JiTT Evaluative Data in Healthcare
There is some suggested success of JiTT in healthcare shown in evaluative data. Using the previous example of the CDC health emergency JiTT templates for the CDC task force and POD sites, staff and volunteer surveys were conducted both before and after their implementation (AJPH, 2018). These surveys assessed the perceived ability for staff to perform the tasks connected with the learning objectives and the usefulness of training using a 5-point rating scale. The results showed an increase of 1.8 points from pre-training to post-training results. Data also suggests that JiTT in the medical field can account for positive cognitive retention for nursing education. A convenience sample consisting of registered nurses was used. The nurses were taught a new assessment technique for pediatric patients on asthma exacerbation severity called the LA Phonospirometry technique. A brief instructional video was given for the nurses to learn the technique. A checklist was then administered to demonstrate proficiency with a re-assessment given 4-6 months later. The results showed minimal knowledge loss of 18% from the first assessment from the second. There are outside variables that are unknown, such as the frequency this assessment technique is used by the nurses, but there does seem to be promising results of retention for the JiTT method from this study.
Just-in-time-training and technology
Electronic performance support systems (EPSS) are a typical way in technology that we see just in time training. Systems of this type are usually device-based that can be accessed during the task at hand. Details in EPSS are kept to a minimum, but students/learners still receive the need to know information to complete the task (Sleight, 1993). This information is accessed by the leaner at their time of need. An example of an electronic performance support system that everyone might use is an e-file tax software like Turbotax which was previously explained in our chapter.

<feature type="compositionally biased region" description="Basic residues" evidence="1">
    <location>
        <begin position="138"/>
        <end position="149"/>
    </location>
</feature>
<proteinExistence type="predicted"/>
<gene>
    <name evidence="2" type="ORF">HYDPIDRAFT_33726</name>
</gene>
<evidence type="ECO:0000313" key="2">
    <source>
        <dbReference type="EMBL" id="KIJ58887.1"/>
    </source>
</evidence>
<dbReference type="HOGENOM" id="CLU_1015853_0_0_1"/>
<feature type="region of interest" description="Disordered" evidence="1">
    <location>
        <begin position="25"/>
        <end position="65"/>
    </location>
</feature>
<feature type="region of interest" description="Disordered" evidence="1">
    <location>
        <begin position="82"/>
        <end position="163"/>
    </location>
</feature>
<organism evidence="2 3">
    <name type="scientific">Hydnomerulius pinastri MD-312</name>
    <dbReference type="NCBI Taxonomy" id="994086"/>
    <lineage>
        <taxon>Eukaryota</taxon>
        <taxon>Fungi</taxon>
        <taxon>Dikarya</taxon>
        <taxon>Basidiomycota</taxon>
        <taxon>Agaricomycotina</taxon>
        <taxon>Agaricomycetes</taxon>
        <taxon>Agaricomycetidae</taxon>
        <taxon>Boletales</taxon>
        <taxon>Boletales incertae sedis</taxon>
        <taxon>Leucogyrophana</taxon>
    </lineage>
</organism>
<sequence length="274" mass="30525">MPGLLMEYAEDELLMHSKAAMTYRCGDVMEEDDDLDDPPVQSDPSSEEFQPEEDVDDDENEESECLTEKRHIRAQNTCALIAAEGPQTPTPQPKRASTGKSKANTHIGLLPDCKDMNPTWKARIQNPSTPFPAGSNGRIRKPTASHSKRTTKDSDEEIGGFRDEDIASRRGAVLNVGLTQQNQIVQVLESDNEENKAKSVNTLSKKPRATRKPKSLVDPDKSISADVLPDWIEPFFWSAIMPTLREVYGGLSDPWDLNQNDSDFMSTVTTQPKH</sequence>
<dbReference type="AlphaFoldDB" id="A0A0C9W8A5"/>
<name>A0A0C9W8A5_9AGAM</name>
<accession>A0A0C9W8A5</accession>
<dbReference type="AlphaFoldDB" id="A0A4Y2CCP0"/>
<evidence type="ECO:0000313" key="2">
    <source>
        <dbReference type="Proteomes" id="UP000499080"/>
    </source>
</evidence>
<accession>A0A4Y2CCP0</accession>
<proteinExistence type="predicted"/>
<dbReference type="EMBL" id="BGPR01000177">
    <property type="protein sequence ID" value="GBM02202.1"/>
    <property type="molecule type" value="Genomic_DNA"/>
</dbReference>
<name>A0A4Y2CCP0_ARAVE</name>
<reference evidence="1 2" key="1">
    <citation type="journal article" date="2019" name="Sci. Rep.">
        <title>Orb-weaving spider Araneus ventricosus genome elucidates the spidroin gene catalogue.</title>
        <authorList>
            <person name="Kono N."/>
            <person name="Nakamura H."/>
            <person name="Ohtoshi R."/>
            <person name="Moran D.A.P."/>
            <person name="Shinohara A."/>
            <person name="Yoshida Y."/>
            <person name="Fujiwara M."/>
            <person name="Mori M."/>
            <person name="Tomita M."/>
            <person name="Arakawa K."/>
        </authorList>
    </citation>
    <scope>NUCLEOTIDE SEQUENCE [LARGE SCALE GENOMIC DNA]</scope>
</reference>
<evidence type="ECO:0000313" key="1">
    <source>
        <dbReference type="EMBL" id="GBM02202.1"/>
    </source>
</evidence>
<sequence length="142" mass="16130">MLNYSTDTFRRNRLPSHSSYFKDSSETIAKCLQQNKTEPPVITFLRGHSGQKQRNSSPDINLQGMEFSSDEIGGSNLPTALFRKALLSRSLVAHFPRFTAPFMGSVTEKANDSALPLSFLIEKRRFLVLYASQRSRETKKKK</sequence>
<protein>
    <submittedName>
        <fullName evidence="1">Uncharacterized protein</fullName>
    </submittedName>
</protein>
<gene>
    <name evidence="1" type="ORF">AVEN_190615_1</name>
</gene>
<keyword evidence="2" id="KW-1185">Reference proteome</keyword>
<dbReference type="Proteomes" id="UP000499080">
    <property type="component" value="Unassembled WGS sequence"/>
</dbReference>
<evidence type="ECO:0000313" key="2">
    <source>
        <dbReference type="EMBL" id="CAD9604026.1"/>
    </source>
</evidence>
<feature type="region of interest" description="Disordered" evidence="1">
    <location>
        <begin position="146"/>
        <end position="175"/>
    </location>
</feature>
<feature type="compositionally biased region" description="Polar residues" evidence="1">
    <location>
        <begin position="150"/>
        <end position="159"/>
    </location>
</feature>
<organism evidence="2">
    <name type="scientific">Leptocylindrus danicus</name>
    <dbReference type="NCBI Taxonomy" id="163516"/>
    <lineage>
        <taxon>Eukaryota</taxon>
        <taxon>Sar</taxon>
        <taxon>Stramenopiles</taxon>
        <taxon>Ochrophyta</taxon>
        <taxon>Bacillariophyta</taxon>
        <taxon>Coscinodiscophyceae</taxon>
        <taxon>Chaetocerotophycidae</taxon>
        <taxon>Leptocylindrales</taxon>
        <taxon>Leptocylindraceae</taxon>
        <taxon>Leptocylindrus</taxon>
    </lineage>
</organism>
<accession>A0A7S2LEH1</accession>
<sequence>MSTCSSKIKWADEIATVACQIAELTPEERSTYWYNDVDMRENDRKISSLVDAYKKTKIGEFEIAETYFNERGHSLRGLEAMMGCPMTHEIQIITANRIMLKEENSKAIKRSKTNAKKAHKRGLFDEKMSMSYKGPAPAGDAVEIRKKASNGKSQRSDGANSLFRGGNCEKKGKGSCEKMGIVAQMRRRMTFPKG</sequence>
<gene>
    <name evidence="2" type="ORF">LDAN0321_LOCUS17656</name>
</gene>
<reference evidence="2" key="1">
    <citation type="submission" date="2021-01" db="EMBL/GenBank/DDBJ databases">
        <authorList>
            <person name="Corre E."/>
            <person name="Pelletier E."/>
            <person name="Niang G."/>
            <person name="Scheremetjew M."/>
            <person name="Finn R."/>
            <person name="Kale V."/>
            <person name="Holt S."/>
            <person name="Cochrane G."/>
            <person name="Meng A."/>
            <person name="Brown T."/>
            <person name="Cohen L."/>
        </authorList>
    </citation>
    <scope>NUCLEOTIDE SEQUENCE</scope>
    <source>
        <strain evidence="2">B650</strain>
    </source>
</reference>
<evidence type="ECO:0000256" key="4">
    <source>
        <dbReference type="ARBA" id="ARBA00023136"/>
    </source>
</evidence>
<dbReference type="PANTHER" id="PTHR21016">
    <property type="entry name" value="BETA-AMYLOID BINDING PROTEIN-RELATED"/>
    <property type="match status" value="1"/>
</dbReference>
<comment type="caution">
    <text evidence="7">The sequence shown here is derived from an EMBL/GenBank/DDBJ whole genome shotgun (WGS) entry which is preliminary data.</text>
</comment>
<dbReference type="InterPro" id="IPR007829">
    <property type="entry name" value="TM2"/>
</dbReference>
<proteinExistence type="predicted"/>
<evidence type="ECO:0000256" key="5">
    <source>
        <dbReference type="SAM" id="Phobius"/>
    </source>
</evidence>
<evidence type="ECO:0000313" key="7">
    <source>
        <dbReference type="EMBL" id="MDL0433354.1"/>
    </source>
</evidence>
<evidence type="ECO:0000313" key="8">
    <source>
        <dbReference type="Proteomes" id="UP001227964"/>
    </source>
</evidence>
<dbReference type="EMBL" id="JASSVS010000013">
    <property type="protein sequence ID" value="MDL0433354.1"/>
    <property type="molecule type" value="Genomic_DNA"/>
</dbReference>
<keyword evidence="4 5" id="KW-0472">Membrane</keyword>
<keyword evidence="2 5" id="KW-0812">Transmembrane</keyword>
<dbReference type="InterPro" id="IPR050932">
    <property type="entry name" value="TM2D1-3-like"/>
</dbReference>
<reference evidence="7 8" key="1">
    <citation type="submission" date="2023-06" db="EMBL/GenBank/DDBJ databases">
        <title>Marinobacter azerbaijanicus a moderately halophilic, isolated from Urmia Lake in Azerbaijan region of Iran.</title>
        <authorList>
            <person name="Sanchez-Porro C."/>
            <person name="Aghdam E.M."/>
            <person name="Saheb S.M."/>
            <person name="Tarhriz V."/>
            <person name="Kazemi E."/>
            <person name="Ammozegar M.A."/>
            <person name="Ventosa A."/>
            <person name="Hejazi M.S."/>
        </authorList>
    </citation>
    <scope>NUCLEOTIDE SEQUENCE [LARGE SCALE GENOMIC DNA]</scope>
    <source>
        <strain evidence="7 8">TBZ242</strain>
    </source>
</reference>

Typical characteristics of an EPSS include:
- Provides access to specific information to perform the task at hand
- Used on the job, or during a specific practice
- When the information is accessed is defined by the student/learner
- May reduce detailed training prior to performing the task
Simply having access to an abundance of information does not ensure that one can make sense of the data and use it in any constructive way. Decision Support Systems (DSS) were defined by Alyoubi (2015) as, “popular tools that assist with decision making in an organization” (p.278). DSS applies a series of mathematical equations to quantifiable data to provide a framework of programmed responses that assist in better understanding not only the raw data, but how the user can make sense of it as well. (Alyoubi 2015). In higher education, one example of DSS would be the dashboards that often support institutional data warehouses or student information systems. The number of students enrolled at the university is much more meaningful when key stakeholders are able to make sense of it as it relates to their roles and responsibilities.
- Data Collection-there must be information
- Data management-must be stored
- Data analysis-helps to make sense to the user
- Data Presentation-ensures information is usable
Future implications and closing
Despite humble beginnings in the manufacturing industry, JiTT has become so much more than a way to disseminate information. It has evolved into a philosophical lens that we now view teaching and learning in any setting. Technology has already had a huge impact on JiTT, and its presence is pervasive in our everyday lives. While initial forms of JiTT include handwritten and printed instructions for things as simple as cooking recipes or instructions, we now also see JiTT when we get a quick guide to software updates or watch a video to repair a broken item in our homes. With every iteration of more powerful internet and our increasing expectation for immediacy as it relates to information, JiTT will continue to be a staple in society.
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A template is a file starting point for a new document (Christensson, 2006)